City officials say they’re still on track to roll out anti-theft measures laid out in the 2019 Active Transportation Implementation Plan, but some members of the Kingston Coalition for Active Transportation (KCAT) say that it needs to happen now.
The five year implementation plan, part of a longer spanning Active Transportation Master Plan that aims to get more residents using public and active transportation, includes changes to infrastructure, policy and programming.
Officials say there have been delays due to COVID with some of those changes, but anti-theft work remains on schedule to be implemented by 2022.
Bruce Bursey, a member of the steering committee of KCAT, says the commitment to work on theft policy from 2020-2022 has slipped, and the organization wants city staff and police to see that responding to bike theft should be a priority in Kingston.
Bursey says the rampant issue of bike theft deters some people from considering biking as a legitimate means of transportation, but with more people buying bikes than ever it should be seen as a priority.
He points to initiatives like the Garage 529 registration app and educational campaigns on bike safety that have proven to help reduce theft.
Bursey says in Kingston, these are lacking.
“So this is something that we need strengthened significantly here in Kingston both in terms of the registration system that is preferred and the education for all bike owners to be aware of it and to use it,” Bursey said.
A number of changes in the ATMP have begun in the city, including some bike friendly infrastructure like recent additions of multi-use pathways, but there is no clear indication of where rollout of anti-bike theft measures may stand.
Advocates say the city needs to adapt the implementation plan to address the growing number of bike thefts that have gone along with a spike in purchases, and the current timeline is not soon enough.
Ian Semple, Director of Transportation Services for Kingston, says the components of the plan related to bike theft will be addressed by the end of 2022 and that specifically the city has started to ramp up its’ work on education programs.
He maintained that theft related components remain on track and are being worked on, but dealing with bike theft isn’t directly up to the city and its’ policies.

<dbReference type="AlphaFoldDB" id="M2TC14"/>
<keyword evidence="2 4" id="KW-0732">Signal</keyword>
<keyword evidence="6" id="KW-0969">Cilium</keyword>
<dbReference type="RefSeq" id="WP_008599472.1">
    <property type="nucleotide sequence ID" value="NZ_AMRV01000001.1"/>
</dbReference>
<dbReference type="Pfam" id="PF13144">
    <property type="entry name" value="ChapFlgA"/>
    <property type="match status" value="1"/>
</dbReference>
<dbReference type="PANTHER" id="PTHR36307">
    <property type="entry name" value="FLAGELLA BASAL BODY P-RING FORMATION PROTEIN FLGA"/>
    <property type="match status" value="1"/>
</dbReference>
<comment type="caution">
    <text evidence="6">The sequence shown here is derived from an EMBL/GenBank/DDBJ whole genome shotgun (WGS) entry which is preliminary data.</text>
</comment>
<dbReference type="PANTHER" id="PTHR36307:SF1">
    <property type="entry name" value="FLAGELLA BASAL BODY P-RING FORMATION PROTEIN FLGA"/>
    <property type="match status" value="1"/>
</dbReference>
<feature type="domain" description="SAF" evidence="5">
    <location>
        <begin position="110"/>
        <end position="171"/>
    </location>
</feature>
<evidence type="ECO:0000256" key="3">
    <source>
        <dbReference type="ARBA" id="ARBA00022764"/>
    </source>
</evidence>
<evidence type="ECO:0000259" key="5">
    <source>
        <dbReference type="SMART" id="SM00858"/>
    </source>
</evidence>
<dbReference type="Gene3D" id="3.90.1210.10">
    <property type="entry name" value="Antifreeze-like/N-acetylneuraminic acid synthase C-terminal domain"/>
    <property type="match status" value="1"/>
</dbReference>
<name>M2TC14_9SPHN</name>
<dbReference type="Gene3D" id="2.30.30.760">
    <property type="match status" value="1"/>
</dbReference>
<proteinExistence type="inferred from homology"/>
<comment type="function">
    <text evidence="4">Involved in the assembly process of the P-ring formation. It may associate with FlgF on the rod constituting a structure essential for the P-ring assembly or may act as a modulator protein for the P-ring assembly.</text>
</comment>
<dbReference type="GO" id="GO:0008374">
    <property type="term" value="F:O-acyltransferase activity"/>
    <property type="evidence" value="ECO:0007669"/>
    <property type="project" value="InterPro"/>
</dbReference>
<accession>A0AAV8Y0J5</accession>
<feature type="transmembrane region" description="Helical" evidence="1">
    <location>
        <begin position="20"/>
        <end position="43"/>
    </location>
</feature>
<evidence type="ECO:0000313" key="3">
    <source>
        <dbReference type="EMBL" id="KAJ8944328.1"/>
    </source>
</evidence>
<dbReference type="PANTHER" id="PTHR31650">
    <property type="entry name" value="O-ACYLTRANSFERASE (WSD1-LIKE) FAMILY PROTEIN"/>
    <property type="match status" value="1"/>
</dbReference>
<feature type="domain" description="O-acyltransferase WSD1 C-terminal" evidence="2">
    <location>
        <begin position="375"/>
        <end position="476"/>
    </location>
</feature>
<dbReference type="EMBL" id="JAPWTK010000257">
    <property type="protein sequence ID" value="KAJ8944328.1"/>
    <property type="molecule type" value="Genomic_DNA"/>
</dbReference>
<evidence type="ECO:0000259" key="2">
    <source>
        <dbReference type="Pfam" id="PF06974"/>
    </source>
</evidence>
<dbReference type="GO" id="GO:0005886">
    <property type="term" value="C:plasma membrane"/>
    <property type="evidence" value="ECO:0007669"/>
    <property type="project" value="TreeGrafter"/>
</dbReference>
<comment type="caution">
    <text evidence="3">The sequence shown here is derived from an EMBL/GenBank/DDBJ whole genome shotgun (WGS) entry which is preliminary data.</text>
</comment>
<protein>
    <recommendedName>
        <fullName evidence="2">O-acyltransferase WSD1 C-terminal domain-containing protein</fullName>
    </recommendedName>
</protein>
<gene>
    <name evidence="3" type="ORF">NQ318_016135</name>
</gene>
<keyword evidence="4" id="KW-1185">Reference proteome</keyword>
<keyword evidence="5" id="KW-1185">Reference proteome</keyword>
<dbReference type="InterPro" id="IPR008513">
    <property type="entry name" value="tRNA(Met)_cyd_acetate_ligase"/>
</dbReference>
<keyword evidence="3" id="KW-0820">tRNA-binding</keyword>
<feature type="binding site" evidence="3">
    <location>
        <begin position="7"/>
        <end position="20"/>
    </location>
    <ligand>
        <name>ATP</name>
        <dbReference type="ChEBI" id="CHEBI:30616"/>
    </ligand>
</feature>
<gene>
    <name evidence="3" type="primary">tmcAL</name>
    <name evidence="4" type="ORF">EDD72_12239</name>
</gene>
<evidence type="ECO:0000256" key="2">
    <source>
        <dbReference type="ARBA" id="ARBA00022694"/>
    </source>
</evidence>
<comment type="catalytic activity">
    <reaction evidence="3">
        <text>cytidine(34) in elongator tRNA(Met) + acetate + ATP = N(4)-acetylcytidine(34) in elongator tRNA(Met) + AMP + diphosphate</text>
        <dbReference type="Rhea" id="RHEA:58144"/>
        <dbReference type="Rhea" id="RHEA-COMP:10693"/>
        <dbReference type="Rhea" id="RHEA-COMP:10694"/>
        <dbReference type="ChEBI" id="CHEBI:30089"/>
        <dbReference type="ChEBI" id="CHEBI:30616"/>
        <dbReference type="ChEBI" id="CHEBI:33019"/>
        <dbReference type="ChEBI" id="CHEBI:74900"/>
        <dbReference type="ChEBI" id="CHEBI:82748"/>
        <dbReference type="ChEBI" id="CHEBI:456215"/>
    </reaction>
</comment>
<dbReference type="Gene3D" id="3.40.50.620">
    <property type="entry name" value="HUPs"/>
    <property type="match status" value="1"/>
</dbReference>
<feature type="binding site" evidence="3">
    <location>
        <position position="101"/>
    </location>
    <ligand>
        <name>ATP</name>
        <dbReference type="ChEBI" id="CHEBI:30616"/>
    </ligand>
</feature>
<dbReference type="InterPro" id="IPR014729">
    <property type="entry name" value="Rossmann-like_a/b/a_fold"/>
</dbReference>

“I think specifically as it relates to bike theft itself, the city’s involvement is in supporting some of those organizations including Kingston Police and educating and sharing information,” Semple said.
Kingston Police could not be reached in time for comment on adapting to the bike theft problem, and what is currently being done to deal with it.
The increasing worry with many is the boldness of the thefts, with securely stored bicycles on people’s property being taken.
A source told YGK News that last week a thief even used bear spray when confronted by the owner of two bikes.
City councillors say they are aware of and remain committed to the issue, with Councillor Robert Kiley adding he himself has had a securely locked up bike stolen, and that he thinks we need to look at the root causes and some restorative approaches to lessen the rash of crime.
KCAT would say a step of that solution is clear, with Bursey pointing out initiatives in Ottawa to provide public education promoting safe bike ownership making a significant impact on bike theft, as well as Vancouver seeing a 40% drop in bike theft since the implementation of Garage 529 in city programming.
They say the time for city staff and Kingston Police to implement these measures should be pushed ahead to be reflective of the current reality.
Independently, cyclists should mark down the serial number and other identifying information of their bike, take a photo of it and register it with Kingston Police and Garage 529, as well as finding a secure, locked space to leave their bike.
More info on bike theft and Garage 529 can be found in this video.